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United States Department of Agriculture

Agricultural Research Service

Title: Practical Considerations in Modeling Earth Dam Overtopping and Breach

Authors
item Temple, Darrel
item Hanson, Gregory
item Hunt, Sherry

Submitted to: International Hydro-Science & Engineering International Proceedings
Publication Type: Proceedings
Publication Acceptance Date: February 1, 2004
Publication Date: June 1, 2004
Citation: Temple, D.M., Hanson, G.J., Hunt, S.L. 2004. Practical considerations in modeling earth dam overtopping and breach. In: Proceedings of the 6th International Conference on Hydro-Science and -Engineering. Advances in Hydro-Science and Engineering, May 30 - June 4, 2004, Brisbane, Australia. 2004 CDROM.

Interpretive Summary: Aging of the nation's flood control infrastructure results in an increased need for improved mathematical and computer models describing the breach process for embankment dams subjected to overtopping during extreme flood flows. Observation of overtopped embankments both in the field and during large-scale laboratory tests indicate that it is possible to approach the development of a model through component actions for the purpose of simplifying the mathematical description of the complex interaction of the flow with the eroding boundary. The sequential components describing the progress of the breach are identified through preliminary evaluation of available data as: 1) local destruction of the vegetal cover, if any, and development of concentrated flow on the embankment face, 2) concentrated flow erosion leading to the development of a headcut capable of advancing upstream through the embankment, 3) upstream advance and deepening of the headcut as it progresses into the reservoir, and 4) removal of the upstream face of the embankment after the headcut becomes submerged following entry into the reservoir. The relations describing outflow through the breach also vary with the phase of the breach process, and outflow hydrograph prediction requires description of the widening of the eroding area during each phase of the breach process and of the continued widening during reservoir drawdown. Research focusing on development and integration of the model components is underway. This research builds on existing models of earth spillway erosion. This report discusses the overall breach process and the progress being made toward development of a computational tool for engineering application.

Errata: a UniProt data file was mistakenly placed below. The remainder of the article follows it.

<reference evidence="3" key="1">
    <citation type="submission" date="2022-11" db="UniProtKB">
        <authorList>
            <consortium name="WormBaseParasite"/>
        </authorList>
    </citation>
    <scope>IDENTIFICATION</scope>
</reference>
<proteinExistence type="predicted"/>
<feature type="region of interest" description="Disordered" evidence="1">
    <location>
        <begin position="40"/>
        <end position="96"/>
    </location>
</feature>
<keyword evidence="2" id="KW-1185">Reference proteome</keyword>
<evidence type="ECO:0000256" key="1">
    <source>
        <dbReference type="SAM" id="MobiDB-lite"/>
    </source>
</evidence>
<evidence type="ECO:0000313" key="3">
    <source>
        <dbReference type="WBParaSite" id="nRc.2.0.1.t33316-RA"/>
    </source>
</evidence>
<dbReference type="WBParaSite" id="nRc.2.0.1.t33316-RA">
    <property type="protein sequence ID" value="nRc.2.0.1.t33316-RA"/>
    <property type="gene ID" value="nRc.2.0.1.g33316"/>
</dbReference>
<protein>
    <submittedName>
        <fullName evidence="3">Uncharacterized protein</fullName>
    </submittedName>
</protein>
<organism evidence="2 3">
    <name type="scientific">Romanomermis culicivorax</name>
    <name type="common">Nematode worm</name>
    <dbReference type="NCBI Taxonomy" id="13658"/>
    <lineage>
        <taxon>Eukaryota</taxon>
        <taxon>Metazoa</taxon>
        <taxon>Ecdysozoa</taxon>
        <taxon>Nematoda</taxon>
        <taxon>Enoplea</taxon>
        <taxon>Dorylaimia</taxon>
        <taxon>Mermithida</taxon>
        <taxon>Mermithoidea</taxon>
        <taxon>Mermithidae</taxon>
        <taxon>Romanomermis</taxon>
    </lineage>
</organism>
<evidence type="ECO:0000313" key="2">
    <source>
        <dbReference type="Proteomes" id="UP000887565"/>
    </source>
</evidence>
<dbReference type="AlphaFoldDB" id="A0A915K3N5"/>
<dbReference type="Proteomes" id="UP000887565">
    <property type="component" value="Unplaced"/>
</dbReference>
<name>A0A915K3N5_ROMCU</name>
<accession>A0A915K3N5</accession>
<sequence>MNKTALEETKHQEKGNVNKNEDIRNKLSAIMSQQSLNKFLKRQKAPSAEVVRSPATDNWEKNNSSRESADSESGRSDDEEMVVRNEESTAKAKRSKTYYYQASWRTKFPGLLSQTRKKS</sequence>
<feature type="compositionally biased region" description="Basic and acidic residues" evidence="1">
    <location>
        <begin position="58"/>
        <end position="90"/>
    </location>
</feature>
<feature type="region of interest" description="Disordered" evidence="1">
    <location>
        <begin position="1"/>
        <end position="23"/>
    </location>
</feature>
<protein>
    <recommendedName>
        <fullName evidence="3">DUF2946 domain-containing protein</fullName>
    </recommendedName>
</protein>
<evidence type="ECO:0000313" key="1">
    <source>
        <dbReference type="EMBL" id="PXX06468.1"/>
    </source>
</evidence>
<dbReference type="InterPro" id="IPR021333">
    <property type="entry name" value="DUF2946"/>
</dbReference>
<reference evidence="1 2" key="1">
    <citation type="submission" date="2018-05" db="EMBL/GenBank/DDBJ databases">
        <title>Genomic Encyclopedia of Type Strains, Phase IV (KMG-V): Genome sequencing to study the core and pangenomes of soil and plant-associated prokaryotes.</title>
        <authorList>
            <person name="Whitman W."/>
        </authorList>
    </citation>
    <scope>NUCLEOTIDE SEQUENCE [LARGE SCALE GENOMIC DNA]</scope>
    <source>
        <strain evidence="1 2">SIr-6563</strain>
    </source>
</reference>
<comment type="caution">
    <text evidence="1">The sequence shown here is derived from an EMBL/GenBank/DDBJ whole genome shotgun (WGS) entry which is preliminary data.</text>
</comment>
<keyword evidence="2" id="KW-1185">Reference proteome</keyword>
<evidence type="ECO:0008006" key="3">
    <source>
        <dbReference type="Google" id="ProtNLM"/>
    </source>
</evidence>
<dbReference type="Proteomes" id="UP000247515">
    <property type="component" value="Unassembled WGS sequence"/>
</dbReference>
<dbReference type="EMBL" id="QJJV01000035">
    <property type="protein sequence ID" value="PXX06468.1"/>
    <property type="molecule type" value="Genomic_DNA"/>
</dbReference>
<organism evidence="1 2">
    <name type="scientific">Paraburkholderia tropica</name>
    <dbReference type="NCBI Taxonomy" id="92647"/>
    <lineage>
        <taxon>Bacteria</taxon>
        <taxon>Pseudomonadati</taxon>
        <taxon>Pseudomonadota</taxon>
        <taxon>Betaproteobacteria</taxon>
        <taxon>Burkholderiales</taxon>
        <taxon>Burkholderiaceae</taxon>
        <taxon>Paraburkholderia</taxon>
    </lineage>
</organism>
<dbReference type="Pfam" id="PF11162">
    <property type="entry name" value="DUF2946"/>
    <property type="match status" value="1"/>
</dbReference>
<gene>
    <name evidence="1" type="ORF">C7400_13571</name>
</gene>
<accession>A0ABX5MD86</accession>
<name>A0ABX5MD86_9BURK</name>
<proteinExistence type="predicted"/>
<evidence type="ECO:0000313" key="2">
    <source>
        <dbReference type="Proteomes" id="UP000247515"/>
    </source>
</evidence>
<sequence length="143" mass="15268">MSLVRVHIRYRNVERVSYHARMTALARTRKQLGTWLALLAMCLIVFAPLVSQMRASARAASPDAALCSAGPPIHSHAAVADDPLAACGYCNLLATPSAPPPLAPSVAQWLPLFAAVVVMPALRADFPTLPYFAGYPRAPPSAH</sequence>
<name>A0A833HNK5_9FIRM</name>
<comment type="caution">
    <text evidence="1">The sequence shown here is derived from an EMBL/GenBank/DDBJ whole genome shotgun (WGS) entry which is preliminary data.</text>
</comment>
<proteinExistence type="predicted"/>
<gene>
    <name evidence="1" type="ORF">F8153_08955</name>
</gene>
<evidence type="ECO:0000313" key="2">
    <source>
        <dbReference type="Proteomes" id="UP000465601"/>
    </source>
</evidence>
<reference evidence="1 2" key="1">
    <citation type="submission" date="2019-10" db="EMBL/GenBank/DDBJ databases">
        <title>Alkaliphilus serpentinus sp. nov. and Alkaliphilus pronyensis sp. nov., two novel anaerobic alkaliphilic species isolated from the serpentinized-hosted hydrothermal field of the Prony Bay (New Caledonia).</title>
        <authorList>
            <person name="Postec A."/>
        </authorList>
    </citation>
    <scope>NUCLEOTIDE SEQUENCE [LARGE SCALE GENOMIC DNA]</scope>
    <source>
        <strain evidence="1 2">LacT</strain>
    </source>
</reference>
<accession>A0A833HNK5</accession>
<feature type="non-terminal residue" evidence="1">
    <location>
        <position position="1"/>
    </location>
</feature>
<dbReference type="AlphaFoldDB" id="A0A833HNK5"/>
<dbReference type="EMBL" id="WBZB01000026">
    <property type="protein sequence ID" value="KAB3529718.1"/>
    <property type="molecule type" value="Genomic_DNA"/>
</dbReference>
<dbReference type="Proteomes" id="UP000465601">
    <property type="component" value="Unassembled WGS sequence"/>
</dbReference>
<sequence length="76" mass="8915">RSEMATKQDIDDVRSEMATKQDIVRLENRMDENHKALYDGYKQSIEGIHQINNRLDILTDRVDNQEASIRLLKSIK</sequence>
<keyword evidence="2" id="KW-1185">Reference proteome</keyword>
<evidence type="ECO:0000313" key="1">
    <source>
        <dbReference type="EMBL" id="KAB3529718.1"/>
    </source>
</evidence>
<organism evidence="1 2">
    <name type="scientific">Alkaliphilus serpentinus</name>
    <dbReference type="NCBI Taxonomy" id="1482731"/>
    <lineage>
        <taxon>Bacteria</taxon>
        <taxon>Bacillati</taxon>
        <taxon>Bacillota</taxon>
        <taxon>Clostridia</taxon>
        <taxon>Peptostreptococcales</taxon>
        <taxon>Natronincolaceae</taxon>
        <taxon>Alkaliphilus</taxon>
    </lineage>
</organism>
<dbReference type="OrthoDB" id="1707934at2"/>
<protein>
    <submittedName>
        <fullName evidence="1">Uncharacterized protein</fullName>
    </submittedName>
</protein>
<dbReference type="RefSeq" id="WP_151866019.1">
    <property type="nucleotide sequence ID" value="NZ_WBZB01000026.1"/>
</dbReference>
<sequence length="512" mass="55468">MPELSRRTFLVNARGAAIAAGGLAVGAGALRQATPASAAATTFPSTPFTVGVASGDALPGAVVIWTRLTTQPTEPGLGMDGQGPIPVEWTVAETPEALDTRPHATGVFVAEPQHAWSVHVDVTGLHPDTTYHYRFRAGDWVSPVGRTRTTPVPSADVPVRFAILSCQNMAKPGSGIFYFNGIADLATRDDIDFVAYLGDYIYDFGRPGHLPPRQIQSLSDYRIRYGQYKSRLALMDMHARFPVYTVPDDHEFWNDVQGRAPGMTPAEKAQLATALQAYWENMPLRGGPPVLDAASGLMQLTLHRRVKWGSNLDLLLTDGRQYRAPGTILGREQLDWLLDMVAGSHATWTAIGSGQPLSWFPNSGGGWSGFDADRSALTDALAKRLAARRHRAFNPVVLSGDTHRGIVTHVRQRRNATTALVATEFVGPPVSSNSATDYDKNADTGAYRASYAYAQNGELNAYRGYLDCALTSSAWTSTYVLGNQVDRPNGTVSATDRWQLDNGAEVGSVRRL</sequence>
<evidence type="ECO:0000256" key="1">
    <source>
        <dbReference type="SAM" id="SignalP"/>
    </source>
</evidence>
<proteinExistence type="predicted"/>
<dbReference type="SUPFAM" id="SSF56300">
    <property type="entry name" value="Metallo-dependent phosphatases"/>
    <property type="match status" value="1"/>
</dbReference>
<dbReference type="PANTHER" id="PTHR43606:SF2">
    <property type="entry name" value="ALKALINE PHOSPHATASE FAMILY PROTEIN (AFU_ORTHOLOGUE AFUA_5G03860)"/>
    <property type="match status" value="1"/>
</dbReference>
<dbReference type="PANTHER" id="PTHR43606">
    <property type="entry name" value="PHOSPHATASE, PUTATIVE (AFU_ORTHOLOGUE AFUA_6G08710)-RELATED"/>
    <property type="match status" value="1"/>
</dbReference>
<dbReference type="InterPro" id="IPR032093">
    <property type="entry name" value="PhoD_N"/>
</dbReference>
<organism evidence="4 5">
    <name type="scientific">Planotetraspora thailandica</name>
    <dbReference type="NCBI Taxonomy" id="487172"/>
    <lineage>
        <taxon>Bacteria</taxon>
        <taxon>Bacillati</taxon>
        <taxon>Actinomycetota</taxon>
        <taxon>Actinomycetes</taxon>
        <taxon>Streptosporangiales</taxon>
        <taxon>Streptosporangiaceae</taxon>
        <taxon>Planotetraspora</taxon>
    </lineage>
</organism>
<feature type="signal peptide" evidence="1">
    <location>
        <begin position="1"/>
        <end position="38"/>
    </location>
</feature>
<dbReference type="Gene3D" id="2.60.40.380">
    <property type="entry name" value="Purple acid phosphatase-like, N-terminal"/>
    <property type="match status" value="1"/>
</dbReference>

Technical Abstract: Aging of the nation's flood control infrastructure results in an increased need for improved mathematical and computer models describing the breach process for embankment dams subjected to overtopping during extreme flood flows. Observation of overtopped embankments both in the field and during large-scale laboratory tests indicate that it is possible to approach the development of a model through component actions for the purpose of simplifying the mathematical description of the complex interaction of the flow with the eroding boundary. The sequential components describing the progress of the breach are identified through preliminary evaluation of available data as: 1) local destruction of the vegetal cover, if any, and development of concentrated flow on the embankment face, 2) concentrated flow erosion leading to the development of a headcut capable of advancing upstream through the embankment, 3) upstream advance and deepening of the headcut as it progresses into the reservoir, and 4) removal of the upstream face of the embankment after the headcut becomes submerged following entry into the reservoir. The relations describing outflow through the breach also vary with the phase of the breach process, and outflow hydrograph prediction requires description of the widening of the eroding area during each phase of the breach process and of the continued widening during reservoir drawdown. Research focusing on development and integration of the model components is underway. This research builds on existing models of earth spillway erosion. This report discusses the overall breach process and the progress being made toward development of a computational tool for engineering application.

Last Modified: 10/1/2014
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